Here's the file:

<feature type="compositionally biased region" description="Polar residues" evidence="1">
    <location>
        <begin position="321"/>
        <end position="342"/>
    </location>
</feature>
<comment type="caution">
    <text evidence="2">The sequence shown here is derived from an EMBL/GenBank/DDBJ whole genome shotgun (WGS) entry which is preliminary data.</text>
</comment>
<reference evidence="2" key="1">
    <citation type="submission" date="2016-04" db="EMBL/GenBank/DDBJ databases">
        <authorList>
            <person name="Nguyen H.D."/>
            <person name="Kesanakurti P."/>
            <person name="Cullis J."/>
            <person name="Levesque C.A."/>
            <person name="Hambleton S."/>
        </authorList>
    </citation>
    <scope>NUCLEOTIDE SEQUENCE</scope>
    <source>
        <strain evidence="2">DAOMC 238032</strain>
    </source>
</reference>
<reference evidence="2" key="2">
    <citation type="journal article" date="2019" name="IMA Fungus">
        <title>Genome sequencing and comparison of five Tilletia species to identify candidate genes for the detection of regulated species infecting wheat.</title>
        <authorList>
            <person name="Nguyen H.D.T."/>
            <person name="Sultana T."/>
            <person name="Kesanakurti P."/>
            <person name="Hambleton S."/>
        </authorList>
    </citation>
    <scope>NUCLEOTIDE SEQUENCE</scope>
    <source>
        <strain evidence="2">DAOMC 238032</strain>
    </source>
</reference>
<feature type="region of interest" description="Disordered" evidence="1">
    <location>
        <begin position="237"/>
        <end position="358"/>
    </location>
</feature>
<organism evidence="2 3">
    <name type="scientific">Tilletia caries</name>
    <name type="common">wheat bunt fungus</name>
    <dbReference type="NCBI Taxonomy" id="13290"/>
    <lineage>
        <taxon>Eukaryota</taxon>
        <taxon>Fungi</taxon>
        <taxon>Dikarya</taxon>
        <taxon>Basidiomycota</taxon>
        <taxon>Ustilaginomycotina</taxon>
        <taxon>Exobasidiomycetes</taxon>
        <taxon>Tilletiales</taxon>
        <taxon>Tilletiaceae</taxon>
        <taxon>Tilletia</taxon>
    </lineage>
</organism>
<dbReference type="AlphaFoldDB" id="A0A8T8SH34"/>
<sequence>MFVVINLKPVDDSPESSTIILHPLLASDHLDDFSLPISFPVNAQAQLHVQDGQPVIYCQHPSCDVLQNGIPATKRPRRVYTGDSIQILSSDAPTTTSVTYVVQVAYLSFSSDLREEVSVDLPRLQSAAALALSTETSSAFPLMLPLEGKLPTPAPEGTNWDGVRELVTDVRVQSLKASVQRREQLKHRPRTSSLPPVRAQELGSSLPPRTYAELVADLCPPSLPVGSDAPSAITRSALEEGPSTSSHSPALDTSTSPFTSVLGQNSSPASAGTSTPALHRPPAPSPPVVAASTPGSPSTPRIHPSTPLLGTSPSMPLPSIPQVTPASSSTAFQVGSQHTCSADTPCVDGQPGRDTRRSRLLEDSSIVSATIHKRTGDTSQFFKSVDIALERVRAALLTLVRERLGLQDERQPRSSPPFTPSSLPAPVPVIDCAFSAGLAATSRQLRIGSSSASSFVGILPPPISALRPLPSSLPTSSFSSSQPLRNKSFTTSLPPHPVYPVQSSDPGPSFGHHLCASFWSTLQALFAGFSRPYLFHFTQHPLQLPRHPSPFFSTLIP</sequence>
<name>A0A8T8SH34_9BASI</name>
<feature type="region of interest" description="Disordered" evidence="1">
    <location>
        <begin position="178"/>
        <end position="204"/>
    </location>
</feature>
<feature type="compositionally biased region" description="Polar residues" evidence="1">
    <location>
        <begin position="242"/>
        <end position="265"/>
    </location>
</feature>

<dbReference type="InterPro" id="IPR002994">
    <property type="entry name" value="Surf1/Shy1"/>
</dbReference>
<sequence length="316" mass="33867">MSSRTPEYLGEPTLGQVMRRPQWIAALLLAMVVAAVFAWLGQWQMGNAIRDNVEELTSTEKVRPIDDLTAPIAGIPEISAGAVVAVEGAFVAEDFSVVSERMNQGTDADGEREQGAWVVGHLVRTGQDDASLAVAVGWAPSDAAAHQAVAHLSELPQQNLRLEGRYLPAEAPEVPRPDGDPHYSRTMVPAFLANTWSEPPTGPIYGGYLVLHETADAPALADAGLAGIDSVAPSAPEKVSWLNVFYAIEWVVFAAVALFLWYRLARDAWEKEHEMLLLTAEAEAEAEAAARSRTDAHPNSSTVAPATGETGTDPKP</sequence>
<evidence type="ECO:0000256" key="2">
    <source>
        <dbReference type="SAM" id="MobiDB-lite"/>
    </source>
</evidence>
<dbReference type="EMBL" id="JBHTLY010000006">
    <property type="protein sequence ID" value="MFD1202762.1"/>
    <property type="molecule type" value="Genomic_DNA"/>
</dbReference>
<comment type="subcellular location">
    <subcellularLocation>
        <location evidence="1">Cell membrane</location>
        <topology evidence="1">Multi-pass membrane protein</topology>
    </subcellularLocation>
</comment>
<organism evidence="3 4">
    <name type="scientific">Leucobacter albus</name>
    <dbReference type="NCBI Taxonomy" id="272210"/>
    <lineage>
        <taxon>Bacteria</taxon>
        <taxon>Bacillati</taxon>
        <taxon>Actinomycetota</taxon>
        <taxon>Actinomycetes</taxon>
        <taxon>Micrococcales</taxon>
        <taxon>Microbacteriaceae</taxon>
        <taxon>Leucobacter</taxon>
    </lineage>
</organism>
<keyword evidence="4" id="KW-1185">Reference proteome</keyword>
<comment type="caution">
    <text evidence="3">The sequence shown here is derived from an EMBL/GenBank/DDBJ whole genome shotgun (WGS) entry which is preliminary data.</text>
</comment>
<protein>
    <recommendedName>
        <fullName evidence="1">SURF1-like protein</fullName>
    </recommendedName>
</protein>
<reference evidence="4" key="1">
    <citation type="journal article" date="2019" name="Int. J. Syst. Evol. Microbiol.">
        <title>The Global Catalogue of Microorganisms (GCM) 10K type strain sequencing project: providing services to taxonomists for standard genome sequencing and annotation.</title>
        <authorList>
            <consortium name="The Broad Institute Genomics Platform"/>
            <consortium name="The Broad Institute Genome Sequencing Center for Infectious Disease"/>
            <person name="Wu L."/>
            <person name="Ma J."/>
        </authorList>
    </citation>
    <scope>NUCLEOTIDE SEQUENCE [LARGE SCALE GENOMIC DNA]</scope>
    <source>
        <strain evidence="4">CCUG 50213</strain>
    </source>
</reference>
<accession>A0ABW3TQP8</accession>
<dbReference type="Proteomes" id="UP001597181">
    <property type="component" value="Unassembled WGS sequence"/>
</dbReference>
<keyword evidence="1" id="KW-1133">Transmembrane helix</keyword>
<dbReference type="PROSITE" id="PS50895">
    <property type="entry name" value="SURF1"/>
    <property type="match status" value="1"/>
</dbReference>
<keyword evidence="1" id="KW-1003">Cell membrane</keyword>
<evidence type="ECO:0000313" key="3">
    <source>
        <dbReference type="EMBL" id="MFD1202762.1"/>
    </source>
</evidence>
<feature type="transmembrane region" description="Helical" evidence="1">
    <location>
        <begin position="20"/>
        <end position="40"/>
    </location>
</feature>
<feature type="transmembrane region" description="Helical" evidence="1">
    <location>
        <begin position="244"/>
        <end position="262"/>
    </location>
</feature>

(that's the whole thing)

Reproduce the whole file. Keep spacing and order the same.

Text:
<feature type="compositionally biased region" description="Polar residues" evidence="1">
    <location>
        <begin position="321"/>
        <end position="342"/>
    </location>
</feature>
<comment type="caution">
    <text evidence="2">The sequence shown here is derived from an EMBL/GenBank/DDBJ whole genome shotgun (WGS) entry which is preliminary data.</text>
</comment>
<reference evidence="2" key="1">
    <citation type="submission" date="2016-04" db="EMBL/GenBank/DDBJ databases">
        <authorList>
            <person name="Nguyen H.D."/>
            <person name="Kesanakurti P."/>
            <person name="Cullis J."/>
            <person name="Levesque C.A."/>
            <person name="Hambleton S."/>
        </authorList>
    </citation>
    <scope>NUCLEOTIDE SEQUENCE</scope>
    <source>
        <strain evidence="2">DAOMC 238032</strain>
    </source>
</reference>
<reference evidence="2" key="2">
    <citation type="journal article" date="2019" name="IMA Fungus">
        <title>Genome sequencing and comparison of five Tilletia species to identify candidate genes for the detection of regulated species infecting wheat.</title>
        <authorList>
            <person name="Nguyen H.D.T."/>
            <person name="Sultana T."/>
            <person name="Kesanakurti P."/>
            <person name="Hambleton S."/>
        </authorList>
    </citation>
    <scope>NUCLEOTIDE SEQUENCE</scope>
    <source>
        <strain evidence="2">DAOMC 238032</strain>
    </source>
</reference>
<feature type="region of interest" description="Disordered" evidence="1">
    <location>
        <begin position="237"/>
        <end position="358"/>
    </location>
</feature>
<organism evidence="2 3">
    <name type="scientific">Tilletia caries</name>
    <name type="common">wheat bunt fungus</name>
    <dbReference type="NCBI Taxonomy" id="13290"/>
    <lineage>
        <taxon>Eukaryota</taxon>
        <taxon>Fungi</taxon>
        <taxon>Dikarya</taxon>
        <taxon>Basidiomycota</taxon>
        <taxon>Ustilaginomycotina</taxon>
        <taxon>Exobasidiomycetes</taxon>
        <taxon>Tilletiales</taxon>
        <taxon>Tilletiaceae</taxon>
        <taxon>Tilletia</taxon>
    </lineage>
</organism>
<dbReference type="AlphaFoldDB" id="A0A8T8SH34"/>
<sequence>MFVVINLKPVDDSPESSTIILHPLLASDHLDDFSLPISFPVNAQAQLHVQDGQPVIYCQHPSCDVLQNGIPATKRPRRVYTGDSIQILSSDAPTTTSVTYVVQVAYLSFSSDLREEVSVDLPRLQSAAALALSTETSSAFPLMLPLEGKLPTPAPEGTNWDGVRELVTDVRVQSLKASVQRREQLKHRPRTSSLPPVRAQELGSSLPPRTYAELVADLCPPSLPVGSDAPSAITRSALEEGPSTSSHSPALDTSTSPFTSVLGQNSSPASAGTSTPALHRPPAPSPPVVAASTPGSPSTPRIHPSTPLLGTSPSMPLPSIPQVTPASSSTAFQVGSQHTCSADTPCVDGQPGRDTRRSRLLEDSSIVSATIHKRTGDTSQFFKSVDIALERVRAALLTLVRERLGLQDERQPRSSPPFTPSSLPAPVPVIDCAFSAGLAATSRQLRIGSSSASSFVGILPPPISALRPLPSSLPTSSFSSSQPLRNKSFTTSLPPHPVYPVQSSDPGPSFGHHLCASFWSTLQALFAGFSRPYLFHFTQHPLQLPRHPSPFFSTLIP</sequence>
<name>A0A8T8SH34_9BASI</name>
<feature type="region of interest" description="Disordered" evidence="1">
    <location>
        <begin position="178"/>
        <end position="204"/>
    </location>
</feature>
<feature type="compositionally biased region" description="Polar residues" evidence="1">
    <location>
        <begin position="242"/>
        <end position="265"/>
    </location>
</feature>

<dbReference type="InterPro" id="IPR002994">
    <property type="entry name" value="Surf1/Shy1"/>
</dbReference>
<sequence length="316" mass="33867">MSSRTPEYLGEPTLGQVMRRPQWIAALLLAMVVAAVFAWLGQWQMGNAIRDNVEELTSTEKVRPIDDLTAPIAGIPEISAGAVVAVEGAFVAEDFSVVSERMNQGTDADGEREQGAWVVGHLVRTGQDDASLAVAVGWAPSDAAAHQAVAHLSELPQQNLRLEGRYLPAEAPEVPRPDGDPHYSRTMVPAFLANTWSEPPTGPIYGGYLVLHETADAPALADAGLAGIDSVAPSAPEKVSWLNVFYAIEWVVFAAVALFLWYRLARDAWEKEHEMLLLTAEAEAEAEAAARSRTDAHPNSSTVAPATGETGTDPKP</sequence>
<evidence type="ECO:0000256" key="2">
    <source>
        <dbReference type="SAM" id="MobiDB-lite"/>
    </source>
</evidence>
<dbReference type="EMBL" id="JBHTLY010000006">
    <property type="protein sequence ID" value="MFD1202762.1"/>
    <property type="molecule type" value="Genomic_DNA"/>
</dbReference>
<comment type="subcellular location">
    <subcellularLocation>
        <location evidence="1">Cell membrane</location>
        <topology evidence="1">Multi-pass membrane protein</topology>
    </subcellularLocation>
</comment>
<organism evidence="3 4">
    <name type="scientific">Leucobacter albus</name>
    <dbReference type="NCBI Taxonomy" id="272210"/>
    <lineage>
        <taxon>Bacteria</taxon>
        <taxon>Bacillati</taxon>
        <taxon>Actinomycetota</taxon>
        <taxon>Actinomycetes</taxon>
        <taxon>Micrococcales</taxon>
        <taxon>Microbacteriaceae</taxon>
        <taxon>Leucobacter</taxon>
    </lineage>
</organism>
<keyword evidence="4" id="KW-1185">Reference proteome</keyword>
<comment type="caution">
    <text evidence="3">The sequence shown here is derived from an EMBL/GenBank/DDBJ whole genome shotgun (WGS) entry which is preliminary data.</text>
</comment>
<protein>
    <recommendedName>
        <fullName evidence="1">SURF1-like protein</fullName>
    </recommendedName>
</protein>
<reference evidence="4" key="1">
    <citation type="journal article" date="2019" name="Int. J. Syst. Evol. Microbiol.">
        <title>The Global Catalogue of Microorganisms (GCM) 10K type strain sequencing project: providing services to taxonomists for standard genome sequencing and annotation.</title>
        <authorList>
            <consortium name="The Broad Institute Genomics Platform"/>
            <consortium name="The Broad Institute Genome Sequencing Center for Infectious Disease"/>
            <person name="Wu L."/>
            <person name="Ma J."/>
        </authorList>
    </citation>
    <scope>NUCLEOTIDE SEQUENCE [LARGE SCALE GENOMIC DNA]</scope>
    <source>
        <strain evidence="4">CCUG 50213</strain>
    </source>
</reference>
<accession>A0ABW3TQP8</accession>
<dbReference type="Proteomes" id="UP001597181">
    <property type="component" value="Unassembled WGS sequence"/>
</dbReference>
<keyword evidence="1" id="KW-1133">Transmembrane helix</keyword>
<dbReference type="PROSITE" id="PS50895">
    <property type="entry name" value="SURF1"/>
    <property type="match status" value="1"/>
</dbReference>
<keyword evidence="1" id="KW-1003">Cell membrane</keyword>
<evidence type="ECO:0000313" key="3">
    <source>
        <dbReference type="EMBL" id="MFD1202762.1"/>
    </source>
</evidence>
<feature type="transmembrane region" description="Helical" evidence="1">
    <location>
        <begin position="20"/>
        <end position="40"/>
    </location>
</feature>
<feature type="transmembrane region" description="Helical" evidence="1">
    <location>
        <begin position="244"/>
        <end position="262"/>
    </location>
</feature>